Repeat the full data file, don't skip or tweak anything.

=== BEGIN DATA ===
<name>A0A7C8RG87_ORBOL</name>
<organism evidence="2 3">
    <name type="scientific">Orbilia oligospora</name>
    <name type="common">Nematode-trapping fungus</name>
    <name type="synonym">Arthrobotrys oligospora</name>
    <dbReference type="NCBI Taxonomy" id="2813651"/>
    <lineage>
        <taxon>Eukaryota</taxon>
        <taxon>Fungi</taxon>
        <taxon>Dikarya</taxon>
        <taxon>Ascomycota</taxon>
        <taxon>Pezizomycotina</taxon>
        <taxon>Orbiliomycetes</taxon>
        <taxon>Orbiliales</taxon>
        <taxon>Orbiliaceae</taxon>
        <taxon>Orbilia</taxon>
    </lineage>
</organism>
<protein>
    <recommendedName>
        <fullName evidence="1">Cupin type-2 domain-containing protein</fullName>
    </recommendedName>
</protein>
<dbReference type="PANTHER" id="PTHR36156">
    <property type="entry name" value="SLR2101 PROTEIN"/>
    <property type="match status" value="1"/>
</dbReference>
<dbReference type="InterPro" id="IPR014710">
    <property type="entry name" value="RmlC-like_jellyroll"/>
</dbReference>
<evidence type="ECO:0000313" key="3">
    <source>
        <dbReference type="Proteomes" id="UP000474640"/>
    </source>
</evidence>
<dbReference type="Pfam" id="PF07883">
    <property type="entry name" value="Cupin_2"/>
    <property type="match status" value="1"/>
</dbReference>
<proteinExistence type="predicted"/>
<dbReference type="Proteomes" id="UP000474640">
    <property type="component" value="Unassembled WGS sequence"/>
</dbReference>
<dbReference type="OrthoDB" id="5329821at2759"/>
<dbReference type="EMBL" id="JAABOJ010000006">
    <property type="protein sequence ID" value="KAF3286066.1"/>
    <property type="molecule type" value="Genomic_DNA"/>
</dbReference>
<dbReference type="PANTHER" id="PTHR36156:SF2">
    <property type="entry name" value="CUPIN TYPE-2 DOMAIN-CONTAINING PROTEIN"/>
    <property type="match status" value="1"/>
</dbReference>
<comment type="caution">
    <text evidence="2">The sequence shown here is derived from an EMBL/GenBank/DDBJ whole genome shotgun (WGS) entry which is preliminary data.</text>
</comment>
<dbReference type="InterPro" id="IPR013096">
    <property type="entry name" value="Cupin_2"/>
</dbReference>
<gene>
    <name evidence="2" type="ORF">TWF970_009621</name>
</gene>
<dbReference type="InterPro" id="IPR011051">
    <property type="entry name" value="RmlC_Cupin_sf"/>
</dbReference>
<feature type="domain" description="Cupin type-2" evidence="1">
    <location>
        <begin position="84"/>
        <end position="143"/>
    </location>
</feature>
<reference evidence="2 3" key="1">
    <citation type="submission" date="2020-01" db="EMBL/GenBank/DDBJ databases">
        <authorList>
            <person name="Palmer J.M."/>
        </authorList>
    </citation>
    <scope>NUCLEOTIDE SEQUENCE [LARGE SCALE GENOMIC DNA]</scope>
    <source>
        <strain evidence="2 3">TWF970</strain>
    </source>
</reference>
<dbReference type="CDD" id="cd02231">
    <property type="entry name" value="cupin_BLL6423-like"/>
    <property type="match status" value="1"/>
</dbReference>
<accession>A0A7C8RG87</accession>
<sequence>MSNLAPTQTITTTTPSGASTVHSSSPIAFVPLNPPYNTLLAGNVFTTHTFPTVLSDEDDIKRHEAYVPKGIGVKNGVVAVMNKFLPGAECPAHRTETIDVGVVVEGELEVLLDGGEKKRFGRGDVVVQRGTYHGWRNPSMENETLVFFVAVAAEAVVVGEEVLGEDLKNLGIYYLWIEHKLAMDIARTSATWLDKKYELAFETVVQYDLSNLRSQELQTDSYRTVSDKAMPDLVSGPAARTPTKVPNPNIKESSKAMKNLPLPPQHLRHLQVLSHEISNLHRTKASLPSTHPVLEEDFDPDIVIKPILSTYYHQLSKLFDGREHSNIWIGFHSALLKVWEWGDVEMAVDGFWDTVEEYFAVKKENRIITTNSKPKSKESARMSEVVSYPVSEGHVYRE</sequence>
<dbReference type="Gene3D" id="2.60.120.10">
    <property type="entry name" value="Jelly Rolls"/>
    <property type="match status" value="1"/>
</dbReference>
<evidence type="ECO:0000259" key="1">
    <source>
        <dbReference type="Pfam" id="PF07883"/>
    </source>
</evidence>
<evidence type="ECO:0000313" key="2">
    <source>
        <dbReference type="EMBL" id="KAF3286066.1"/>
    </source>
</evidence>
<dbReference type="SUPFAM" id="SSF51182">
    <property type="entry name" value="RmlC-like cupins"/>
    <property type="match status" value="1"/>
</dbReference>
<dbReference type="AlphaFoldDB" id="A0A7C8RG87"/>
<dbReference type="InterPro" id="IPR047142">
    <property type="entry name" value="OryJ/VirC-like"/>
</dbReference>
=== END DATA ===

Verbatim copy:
<name>A0A7C8RG87_ORBOL</name>
<organism evidence="2 3">
    <name type="scientific">Orbilia oligospora</name>
    <name type="common">Nematode-trapping fungus</name>
    <name type="synonym">Arthrobotrys oligospora</name>
    <dbReference type="NCBI Taxonomy" id="2813651"/>
    <lineage>
        <taxon>Eukaryota</taxon>
        <taxon>Fungi</taxon>
        <taxon>Dikarya</taxon>
        <taxon>Ascomycota</taxon>
        <taxon>Pezizomycotina</taxon>
        <taxon>Orbiliomycetes</taxon>
        <taxon>Orbiliales</taxon>
        <taxon>Orbiliaceae</taxon>
        <taxon>Orbilia</taxon>
    </lineage>
</organism>
<protein>
    <recommendedName>
        <fullName evidence="1">Cupin type-2 domain-containing protein</fullName>
    </recommendedName>
</protein>
<dbReference type="PANTHER" id="PTHR36156">
    <property type="entry name" value="SLR2101 PROTEIN"/>
    <property type="match status" value="1"/>
</dbReference>
<dbReference type="InterPro" id="IPR014710">
    <property type="entry name" value="RmlC-like_jellyroll"/>
</dbReference>
<evidence type="ECO:0000313" key="3">
    <source>
        <dbReference type="Proteomes" id="UP000474640"/>
    </source>
</evidence>
<dbReference type="Pfam" id="PF07883">
    <property type="entry name" value="Cupin_2"/>
    <property type="match status" value="1"/>
</dbReference>
<proteinExistence type="predicted"/>
<dbReference type="Proteomes" id="UP000474640">
    <property type="component" value="Unassembled WGS sequence"/>
</dbReference>
<dbReference type="OrthoDB" id="5329821at2759"/>
<dbReference type="EMBL" id="JAABOJ010000006">
    <property type="protein sequence ID" value="KAF3286066.1"/>
    <property type="molecule type" value="Genomic_DNA"/>
</dbReference>
<dbReference type="PANTHER" id="PTHR36156:SF2">
    <property type="entry name" value="CUPIN TYPE-2 DOMAIN-CONTAINING PROTEIN"/>
    <property type="match status" value="1"/>
</dbReference>
<comment type="caution">
    <text evidence="2">The sequence shown here is derived from an EMBL/GenBank/DDBJ whole genome shotgun (WGS) entry which is preliminary data.</text>
</comment>
<dbReference type="InterPro" id="IPR013096">
    <property type="entry name" value="Cupin_2"/>
</dbReference>
<gene>
    <name evidence="2" type="ORF">TWF970_009621</name>
</gene>
<dbReference type="InterPro" id="IPR011051">
    <property type="entry name" value="RmlC_Cupin_sf"/>
</dbReference>
<feature type="domain" description="Cupin type-2" evidence="1">
    <location>
        <begin position="84"/>
        <end position="143"/>
    </location>
</feature>
<reference evidence="2 3" key="1">
    <citation type="submission" date="2020-01" db="EMBL/GenBank/DDBJ databases">
        <authorList>
            <person name="Palmer J.M."/>
        </authorList>
    </citation>
    <scope>NUCLEOTIDE SEQUENCE [LARGE SCALE GENOMIC DNA]</scope>
    <source>
        <strain evidence="2 3">TWF970</strain>
    </source>
</reference>
<dbReference type="CDD" id="cd02231">
    <property type="entry name" value="cupin_BLL6423-like"/>
    <property type="match status" value="1"/>
</dbReference>
<accession>A0A7C8RG87</accession>
<sequence>MSNLAPTQTITTTTPSGASTVHSSSPIAFVPLNPPYNTLLAGNVFTTHTFPTVLSDEDDIKRHEAYVPKGIGVKNGVVAVMNKFLPGAECPAHRTETIDVGVVVEGELEVLLDGGEKKRFGRGDVVVQRGTYHGWRNPSMENETLVFFVAVAAEAVVVGEEVLGEDLKNLGIYYLWIEHKLAMDIARTSATWLDKKYELAFETVVQYDLSNLRSQELQTDSYRTVSDKAMPDLVSGPAARTPTKVPNPNIKESSKAMKNLPLPPQHLRHLQVLSHEISNLHRTKASLPSTHPVLEEDFDPDIVIKPILSTYYHQLSKLFDGREHSNIWIGFHSALLKVWEWGDVEMAVDGFWDTVEEYFAVKKENRIITTNSKPKSKESARMSEVVSYPVSEGHVYRE</sequence>
<dbReference type="Gene3D" id="2.60.120.10">
    <property type="entry name" value="Jelly Rolls"/>
    <property type="match status" value="1"/>
</dbReference>
<evidence type="ECO:0000259" key="1">
    <source>
        <dbReference type="Pfam" id="PF07883"/>
    </source>
</evidence>
<evidence type="ECO:0000313" key="2">
    <source>
        <dbReference type="EMBL" id="KAF3286066.1"/>
    </source>
</evidence>
<dbReference type="SUPFAM" id="SSF51182">
    <property type="entry name" value="RmlC-like cupins"/>
    <property type="match status" value="1"/>
</dbReference>
<dbReference type="AlphaFoldDB" id="A0A7C8RG87"/>
<dbReference type="InterPro" id="IPR047142">
    <property type="entry name" value="OryJ/VirC-like"/>
</dbReference>